A new release of a double CD from Parma Records’s new Ansonica Records http://www.ansonicarecords.com/ Works for big band, small jazz combo, choir, and chamber ensembles by composers Bunny Beck, Roger Bourland, Donald Bowyer, Margaret Brandman, John Carollo, Timothy Miller, Mel Mobley, and Michael Murray performed by members of the National Symphony Orchestra of Cuba, the Buena Vista Social Club, Irakere, Vocal Luna  and Schola Cantorum Coralina. Executive Producer: Bob Lord; recording session producers: Dayron Ortega, Juan Manuel Ceruto, Wilma Verrier Quiñones. Recorded November 9 -13, 2015 in Havana, Cuba at the Abdala 1 Studio, Dbega Studio and Bellas Artes Concert Hall.

My review in a few words: A one-of-a-kind sampler of a happy musical marriage between eight American composers and some of Cuba’s finest musicians of today. The all-Cuban ensembles assembled for this recording have a tightly-knit sound ideally suited to the big band arrangements of the first three compositions of CD one. When the twenty or so players break up into smaller groups they make music as intimate, detailed and delicate as any classsical chamber music ensemble in the business. And the vocal groups Schola Cantorum Coralina and Luna are nothing short of spectacular. The recording sound is bright, immediate and cool as the breezes in Havana’s Malecón .

More in detail:

Timothy Lee Miller’s Hot Miami Nights are instrumentally expansive, bold compositions in which American jazz brass gestures meet more than half-way Emilio Morales’ Cuban piano language and the percussion section’s lively rhythmic underpinning with Enrique Plá and Bernardo Bolaños at the helm. Bugs and Gas by Dan Bowyer has the same personnel and attains equally satisfying results.

Bunny Beck’s Jazz Instrumental Suite and Jazz Vocal Suite scale down the players to three brass and a rhythm section in a lean pair of arrangements by Juan Manuel Ceruto, the second featuring fine vocals by Will Daley.

CD2 opens with a set of five gorgeous unaccompanied madrigals that set to the music of Roger Bourland the poetry of the recently-deceased Chicano poet, Francisco Xavier Alarcón. The all-female group that sings them is called Vocal Luna, exemplary in its intonation and floating ethereal above the staff pianissimi.

John A. Carollo’s Burlesque is a tour de force duet for the unlikely pairing of Fadev Sanjudo Rodríguez’ trumpet and Merlyn de la Caridad Corona Pérez’ guitar. The five movement piece begins with a humorous Honolulu Stomp, then sails into the dance-like Baile, baile, mi Hermosa Rosa, then on to the playful Luca has a Cadenza, followed by the thematically-connected Life is a Strange Instrument and Rosa Discovers a Strange Instrument. The composition is immensely original and quite intriguing, all the more so in the context of an album that at first appears to be focusing exclusively on jazz.

Margaret Brandman’s colorful four-part Warm Winds in Havana puts Javier Zalba’s saxophone quartet to create wonders with the composer’s jazz-inflected contrapuntal filigree work, with Andres Coayo on percussion supporting all the intricate cross-rhythmic activity with toe-tapping work on the congas.

Mel Mobley’s Coloring with Water is an inventive jazzy piece of chamber music for a superb brass trio: Maricel González Valdés, trombone, Susana Venereo Martín, French horn, and Fadev Sanjudo Rodriguez, trumpet.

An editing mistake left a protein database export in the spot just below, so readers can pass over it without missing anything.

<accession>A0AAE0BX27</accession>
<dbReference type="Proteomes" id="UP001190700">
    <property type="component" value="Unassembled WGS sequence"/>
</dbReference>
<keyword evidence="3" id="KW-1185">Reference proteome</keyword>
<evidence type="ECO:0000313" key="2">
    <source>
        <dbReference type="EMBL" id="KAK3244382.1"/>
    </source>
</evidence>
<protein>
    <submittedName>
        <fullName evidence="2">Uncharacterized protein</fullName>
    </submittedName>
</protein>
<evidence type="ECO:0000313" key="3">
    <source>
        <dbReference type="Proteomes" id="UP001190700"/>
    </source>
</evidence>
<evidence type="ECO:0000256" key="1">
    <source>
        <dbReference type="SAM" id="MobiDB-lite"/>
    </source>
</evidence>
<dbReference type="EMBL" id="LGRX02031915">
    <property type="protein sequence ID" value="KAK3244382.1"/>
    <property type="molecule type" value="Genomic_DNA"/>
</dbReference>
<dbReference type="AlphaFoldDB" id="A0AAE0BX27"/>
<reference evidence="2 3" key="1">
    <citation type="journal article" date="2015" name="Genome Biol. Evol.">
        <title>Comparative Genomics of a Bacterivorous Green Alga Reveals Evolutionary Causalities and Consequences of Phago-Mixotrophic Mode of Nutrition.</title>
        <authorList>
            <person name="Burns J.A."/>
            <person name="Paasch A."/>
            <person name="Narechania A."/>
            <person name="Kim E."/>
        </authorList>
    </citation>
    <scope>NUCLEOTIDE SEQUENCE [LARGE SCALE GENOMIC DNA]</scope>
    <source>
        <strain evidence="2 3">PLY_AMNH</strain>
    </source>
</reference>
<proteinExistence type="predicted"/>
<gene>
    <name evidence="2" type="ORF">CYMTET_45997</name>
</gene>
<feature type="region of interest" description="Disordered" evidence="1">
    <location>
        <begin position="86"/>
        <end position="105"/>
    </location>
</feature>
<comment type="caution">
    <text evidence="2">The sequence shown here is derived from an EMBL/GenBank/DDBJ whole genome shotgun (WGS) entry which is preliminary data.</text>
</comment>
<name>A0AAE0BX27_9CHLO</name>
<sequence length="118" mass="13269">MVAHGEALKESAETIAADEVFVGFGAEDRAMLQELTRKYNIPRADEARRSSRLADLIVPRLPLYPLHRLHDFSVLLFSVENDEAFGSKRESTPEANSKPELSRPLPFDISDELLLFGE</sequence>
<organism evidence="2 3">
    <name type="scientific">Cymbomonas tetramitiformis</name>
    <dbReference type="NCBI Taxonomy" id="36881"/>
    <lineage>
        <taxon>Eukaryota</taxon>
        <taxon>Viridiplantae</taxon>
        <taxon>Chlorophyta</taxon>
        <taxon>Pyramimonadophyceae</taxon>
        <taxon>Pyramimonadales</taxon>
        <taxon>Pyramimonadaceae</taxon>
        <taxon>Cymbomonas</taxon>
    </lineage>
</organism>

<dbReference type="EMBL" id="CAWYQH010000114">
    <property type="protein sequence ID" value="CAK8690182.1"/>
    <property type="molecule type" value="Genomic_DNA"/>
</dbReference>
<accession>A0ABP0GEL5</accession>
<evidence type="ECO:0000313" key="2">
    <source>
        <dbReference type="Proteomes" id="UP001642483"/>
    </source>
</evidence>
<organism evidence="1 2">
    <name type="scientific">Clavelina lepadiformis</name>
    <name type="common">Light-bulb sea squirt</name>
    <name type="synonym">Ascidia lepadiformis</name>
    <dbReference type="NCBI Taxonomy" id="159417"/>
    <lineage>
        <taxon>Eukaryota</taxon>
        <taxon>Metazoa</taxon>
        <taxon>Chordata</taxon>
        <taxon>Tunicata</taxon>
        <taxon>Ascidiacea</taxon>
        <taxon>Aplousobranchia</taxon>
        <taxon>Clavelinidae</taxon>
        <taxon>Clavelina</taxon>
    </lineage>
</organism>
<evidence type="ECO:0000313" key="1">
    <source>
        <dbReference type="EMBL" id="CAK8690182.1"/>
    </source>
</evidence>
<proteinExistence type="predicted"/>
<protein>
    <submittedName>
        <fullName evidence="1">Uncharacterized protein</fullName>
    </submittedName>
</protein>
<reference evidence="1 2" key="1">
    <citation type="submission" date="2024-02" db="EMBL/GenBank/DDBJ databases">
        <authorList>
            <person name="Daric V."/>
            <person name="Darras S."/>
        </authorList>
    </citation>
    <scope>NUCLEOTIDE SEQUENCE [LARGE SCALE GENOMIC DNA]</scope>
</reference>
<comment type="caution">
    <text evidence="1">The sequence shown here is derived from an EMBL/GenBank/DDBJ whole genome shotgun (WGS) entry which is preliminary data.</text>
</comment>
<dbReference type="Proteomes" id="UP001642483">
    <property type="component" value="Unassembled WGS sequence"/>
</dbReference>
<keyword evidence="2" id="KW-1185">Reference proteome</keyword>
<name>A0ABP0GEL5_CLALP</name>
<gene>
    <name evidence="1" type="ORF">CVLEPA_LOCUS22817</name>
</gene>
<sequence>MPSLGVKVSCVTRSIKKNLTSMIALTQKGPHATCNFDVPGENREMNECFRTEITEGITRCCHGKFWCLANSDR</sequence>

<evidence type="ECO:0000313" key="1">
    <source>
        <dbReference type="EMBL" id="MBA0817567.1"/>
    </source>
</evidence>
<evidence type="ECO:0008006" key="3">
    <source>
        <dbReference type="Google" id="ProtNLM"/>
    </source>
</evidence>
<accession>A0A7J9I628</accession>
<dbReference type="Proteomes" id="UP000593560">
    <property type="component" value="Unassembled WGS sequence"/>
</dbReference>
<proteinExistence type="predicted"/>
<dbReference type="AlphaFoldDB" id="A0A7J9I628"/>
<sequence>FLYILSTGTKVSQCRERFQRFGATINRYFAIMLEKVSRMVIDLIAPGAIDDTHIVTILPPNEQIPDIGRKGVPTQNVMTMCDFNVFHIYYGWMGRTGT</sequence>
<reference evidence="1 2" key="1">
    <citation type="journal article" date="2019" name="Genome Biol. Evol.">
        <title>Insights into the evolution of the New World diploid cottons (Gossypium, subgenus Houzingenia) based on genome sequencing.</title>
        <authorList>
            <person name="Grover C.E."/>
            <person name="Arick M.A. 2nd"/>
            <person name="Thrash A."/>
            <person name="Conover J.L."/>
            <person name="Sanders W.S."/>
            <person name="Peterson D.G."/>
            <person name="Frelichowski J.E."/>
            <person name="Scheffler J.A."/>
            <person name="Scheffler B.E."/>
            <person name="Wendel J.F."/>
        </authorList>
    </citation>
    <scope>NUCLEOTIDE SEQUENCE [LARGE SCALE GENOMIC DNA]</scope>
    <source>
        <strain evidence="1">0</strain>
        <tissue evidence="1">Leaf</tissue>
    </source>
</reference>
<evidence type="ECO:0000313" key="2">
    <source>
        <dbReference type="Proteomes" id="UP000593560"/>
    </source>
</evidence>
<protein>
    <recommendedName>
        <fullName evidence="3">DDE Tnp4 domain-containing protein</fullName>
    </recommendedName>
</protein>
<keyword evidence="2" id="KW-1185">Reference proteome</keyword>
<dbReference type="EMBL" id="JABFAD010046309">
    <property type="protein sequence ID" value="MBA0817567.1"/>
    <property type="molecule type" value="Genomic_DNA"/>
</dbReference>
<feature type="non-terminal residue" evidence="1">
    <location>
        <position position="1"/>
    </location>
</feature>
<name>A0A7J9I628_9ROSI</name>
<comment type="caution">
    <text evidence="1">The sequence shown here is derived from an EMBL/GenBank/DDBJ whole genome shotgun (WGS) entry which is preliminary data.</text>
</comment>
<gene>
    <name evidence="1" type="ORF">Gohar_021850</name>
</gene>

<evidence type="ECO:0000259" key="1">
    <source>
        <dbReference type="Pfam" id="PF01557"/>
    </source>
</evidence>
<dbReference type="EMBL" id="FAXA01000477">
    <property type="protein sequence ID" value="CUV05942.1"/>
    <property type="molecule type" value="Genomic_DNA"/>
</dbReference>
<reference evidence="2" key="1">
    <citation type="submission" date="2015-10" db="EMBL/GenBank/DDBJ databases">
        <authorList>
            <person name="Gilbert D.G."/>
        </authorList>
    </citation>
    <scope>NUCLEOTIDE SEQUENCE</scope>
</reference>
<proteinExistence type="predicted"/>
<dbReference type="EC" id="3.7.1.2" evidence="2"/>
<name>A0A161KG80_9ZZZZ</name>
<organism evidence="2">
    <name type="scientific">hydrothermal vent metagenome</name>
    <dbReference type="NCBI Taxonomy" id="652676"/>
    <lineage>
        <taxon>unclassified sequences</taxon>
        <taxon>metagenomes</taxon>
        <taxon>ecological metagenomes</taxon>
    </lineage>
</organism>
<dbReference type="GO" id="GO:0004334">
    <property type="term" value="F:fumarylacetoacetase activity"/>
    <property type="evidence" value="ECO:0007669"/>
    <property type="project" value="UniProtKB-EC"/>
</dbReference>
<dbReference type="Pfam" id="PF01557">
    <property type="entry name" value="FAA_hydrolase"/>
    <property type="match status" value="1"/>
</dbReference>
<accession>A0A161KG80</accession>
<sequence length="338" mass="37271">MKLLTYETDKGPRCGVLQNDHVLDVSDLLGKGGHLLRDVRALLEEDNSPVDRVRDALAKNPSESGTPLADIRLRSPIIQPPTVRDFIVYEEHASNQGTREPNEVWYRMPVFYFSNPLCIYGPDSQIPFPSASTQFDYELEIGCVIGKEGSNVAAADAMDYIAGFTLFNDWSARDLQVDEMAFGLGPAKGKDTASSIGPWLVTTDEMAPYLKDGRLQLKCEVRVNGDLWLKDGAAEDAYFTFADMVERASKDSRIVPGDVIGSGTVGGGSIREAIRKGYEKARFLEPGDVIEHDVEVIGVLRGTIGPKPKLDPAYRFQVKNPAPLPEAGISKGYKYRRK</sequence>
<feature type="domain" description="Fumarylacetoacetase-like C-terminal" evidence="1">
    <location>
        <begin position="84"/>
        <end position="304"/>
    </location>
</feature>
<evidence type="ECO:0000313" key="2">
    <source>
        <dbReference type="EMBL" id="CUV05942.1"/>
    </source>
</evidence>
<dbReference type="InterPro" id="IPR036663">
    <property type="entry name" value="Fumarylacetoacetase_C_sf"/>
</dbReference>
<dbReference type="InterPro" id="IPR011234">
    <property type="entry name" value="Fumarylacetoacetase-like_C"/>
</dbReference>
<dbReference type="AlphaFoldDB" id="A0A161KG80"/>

The CD closes with another a capella composition:  Michael Murray’s After the Fall, a three-part setting of a poem by Jodi Kanter. It is an unpredictably somber and profoundly moving lamentation about 9-11 and its aftermath, its idiom highly chromatic, edging into atonality at times. The singers, a group named Schola Cantorum Coralina,  Alina Orraca its conductor are simply stunning in their deeply-felt, utterly musical delivery.

And a bit of background: In December of 2015 I returned for a visit to my place of birth after an absence of 54 years, accompanied by my American wife. Over the period of five days we visited some scenes from my childhood and some completely new sights. What we both found eye-opening and especially moving during that journey of a lifetime was the abundance of music everywhere we went: chamber music at 8 AM in the hotel dining room…sones and guarachas at lunchtime…Lecuona songs while we dined…guaguancós and rumbas in a cabaret floorshow…visits to the Abdala 1 studios in Miramar shortly after this double album was recorded there…a happenchance encounter with a free-lance woodwind trio and another with a Cuban cellist and his German wife and accompanist just arrived in Cuba to record an album of Bach partitas…a conversation with the mother of a young lutenist who had just gotten a brand new instrument from a Canadian source… a half-hour concert given in our honor by a chamber choral ensemble… They were all Cuban musicians whose music-making would not be stopped, even if they had to invest a month’s earnings to get a few reeds for their clarinets, oboes and bassoons or a lifetime savings to buy an instrument.

This recording is more than just a terrific opportunity for Parma Records’s new Ansonica Records to tap into unexplored corners of the Cuban-inspired music that lies waiting to be played by musicians living just 90 miles from our shores. From where I sit and listen, this is a delicious undertaking, one to be savored slowly the way one does when drinking a nice glass of Cuban rum, with which by the way, I’d like to toast Bob Lord and his Parma Records’s new initiative Ansonica Records.